- Anti-poaching unit patrolling Kafue National Park, running investigations and pinning the syndicate poaching network down in a few of the layers, not just the poachers themselves.
- Community outreach programs empowering surrounding villages so they don’t turn to poaching for a quick buck, become self-sufficient beyond just surviving, learn to appreciate wildlife and become willing to report wildlife crime.
Their community outreach has been really effective and includes school projects, women’s groups and a radio program with reminders of wildlife crime reporting to a hotline after every show!
I am excited about these guys as they have a genuine desire to effectively solve this issue and a willingness to collaborate and share their lessons learnt with others who legitimately want the same outcomes.
GRI need support as they recently got their funding halved due to a long term donor restrategising their allocations! We are hoping to support their efforts through Elephant Cooperation too!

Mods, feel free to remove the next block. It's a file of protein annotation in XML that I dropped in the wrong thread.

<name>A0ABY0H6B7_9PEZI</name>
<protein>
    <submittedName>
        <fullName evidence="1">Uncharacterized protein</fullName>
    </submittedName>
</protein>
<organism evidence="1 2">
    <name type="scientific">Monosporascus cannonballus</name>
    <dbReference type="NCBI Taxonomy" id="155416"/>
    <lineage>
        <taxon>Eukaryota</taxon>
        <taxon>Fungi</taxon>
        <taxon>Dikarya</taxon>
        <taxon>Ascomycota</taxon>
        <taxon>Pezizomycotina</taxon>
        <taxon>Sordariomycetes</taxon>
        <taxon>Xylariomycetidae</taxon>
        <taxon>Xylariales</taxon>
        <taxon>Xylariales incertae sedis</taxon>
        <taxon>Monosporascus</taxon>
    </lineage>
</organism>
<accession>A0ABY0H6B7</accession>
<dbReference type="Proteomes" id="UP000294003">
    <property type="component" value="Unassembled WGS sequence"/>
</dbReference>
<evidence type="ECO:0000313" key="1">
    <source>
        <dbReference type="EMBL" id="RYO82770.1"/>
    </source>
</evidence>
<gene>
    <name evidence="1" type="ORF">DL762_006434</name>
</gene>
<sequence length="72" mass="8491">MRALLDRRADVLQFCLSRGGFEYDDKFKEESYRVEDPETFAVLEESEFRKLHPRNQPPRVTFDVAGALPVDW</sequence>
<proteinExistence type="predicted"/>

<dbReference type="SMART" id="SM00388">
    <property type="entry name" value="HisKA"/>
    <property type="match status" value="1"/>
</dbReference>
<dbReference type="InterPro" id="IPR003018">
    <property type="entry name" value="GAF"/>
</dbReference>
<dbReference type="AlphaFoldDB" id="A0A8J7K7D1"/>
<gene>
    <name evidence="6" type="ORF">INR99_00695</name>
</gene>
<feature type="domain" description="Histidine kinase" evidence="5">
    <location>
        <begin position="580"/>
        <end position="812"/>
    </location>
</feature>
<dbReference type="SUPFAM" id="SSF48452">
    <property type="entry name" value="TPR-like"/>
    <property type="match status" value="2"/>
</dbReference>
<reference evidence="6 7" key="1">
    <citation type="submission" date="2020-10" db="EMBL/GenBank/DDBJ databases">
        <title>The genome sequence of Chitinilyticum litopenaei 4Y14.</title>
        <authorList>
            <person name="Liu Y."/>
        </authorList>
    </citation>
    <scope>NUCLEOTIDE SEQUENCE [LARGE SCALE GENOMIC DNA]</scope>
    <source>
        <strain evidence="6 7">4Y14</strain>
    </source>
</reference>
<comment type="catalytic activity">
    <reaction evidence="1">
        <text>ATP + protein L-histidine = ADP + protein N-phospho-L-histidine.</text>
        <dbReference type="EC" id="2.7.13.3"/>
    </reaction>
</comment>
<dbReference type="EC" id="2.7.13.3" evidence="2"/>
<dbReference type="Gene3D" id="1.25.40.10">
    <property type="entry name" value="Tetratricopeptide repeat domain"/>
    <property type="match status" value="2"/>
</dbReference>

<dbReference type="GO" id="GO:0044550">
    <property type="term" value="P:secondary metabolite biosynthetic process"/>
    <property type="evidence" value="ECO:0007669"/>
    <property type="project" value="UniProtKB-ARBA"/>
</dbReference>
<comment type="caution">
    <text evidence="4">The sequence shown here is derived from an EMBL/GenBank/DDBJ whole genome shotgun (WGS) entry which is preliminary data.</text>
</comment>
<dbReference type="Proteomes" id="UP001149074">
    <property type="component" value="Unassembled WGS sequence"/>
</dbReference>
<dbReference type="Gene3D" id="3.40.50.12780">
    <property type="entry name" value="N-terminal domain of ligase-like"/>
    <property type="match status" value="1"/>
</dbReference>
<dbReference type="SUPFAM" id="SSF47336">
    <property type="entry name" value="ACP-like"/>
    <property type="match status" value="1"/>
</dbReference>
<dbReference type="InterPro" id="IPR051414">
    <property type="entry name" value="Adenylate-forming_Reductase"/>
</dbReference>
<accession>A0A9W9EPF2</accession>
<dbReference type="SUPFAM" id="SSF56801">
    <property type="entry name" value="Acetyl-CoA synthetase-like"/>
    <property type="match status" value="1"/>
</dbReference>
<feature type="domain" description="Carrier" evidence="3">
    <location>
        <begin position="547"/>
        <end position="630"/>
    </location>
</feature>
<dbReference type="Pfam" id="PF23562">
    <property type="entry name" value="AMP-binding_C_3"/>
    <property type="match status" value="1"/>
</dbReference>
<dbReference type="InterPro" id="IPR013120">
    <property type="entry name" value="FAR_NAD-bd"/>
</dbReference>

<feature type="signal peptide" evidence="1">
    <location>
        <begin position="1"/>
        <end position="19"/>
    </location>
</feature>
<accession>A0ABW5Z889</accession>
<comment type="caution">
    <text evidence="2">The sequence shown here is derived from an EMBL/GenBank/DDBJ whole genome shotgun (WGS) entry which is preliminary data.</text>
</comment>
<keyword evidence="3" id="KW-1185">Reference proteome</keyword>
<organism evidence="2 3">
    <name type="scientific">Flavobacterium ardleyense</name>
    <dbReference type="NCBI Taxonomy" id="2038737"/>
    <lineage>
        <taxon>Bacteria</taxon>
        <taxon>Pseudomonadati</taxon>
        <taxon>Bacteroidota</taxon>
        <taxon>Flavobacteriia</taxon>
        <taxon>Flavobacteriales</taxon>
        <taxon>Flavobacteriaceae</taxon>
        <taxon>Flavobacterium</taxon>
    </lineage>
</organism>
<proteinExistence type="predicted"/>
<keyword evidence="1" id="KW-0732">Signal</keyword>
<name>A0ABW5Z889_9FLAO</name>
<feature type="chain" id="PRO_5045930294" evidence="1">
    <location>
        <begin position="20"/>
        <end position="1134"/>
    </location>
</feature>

I recently heard about the International Anti-Poaching Foundation (IAPF) and it’s leader Damian Mander from my colleagues. He’s doing phenomenal work using military tactics for anti-poaching purposes in Zimbabwe.
Here is a TED Talk he gave in Sydney in 2013, which is a call to arms for those of you who love animals, treasure our planet earth or believe in a future for our planet:
Plastic free July. Can you do it?
All food establishments should allow customers to bring their on containers for takeaway or drinks. The pourers or buttons just need to have some flow measurer to automatically stop when the quantity is right. And servers need to know how many scoops of food are small, medium or large. It’s so doable.
The following article shows again why an overpopulation of humans is terrible for our planet.
It also shows how changing land use for farming actually impacts wildlife populations. They are talking about subsistence farming (people growing crops for themselves)! Even though it’s still typically a variety of vegetation and technically a green space, it’s still changed the wildlife dynamics. These large numbers of subsistence farms have overtaken the previously privately owned land that kept natural vegetation, because of land reforms.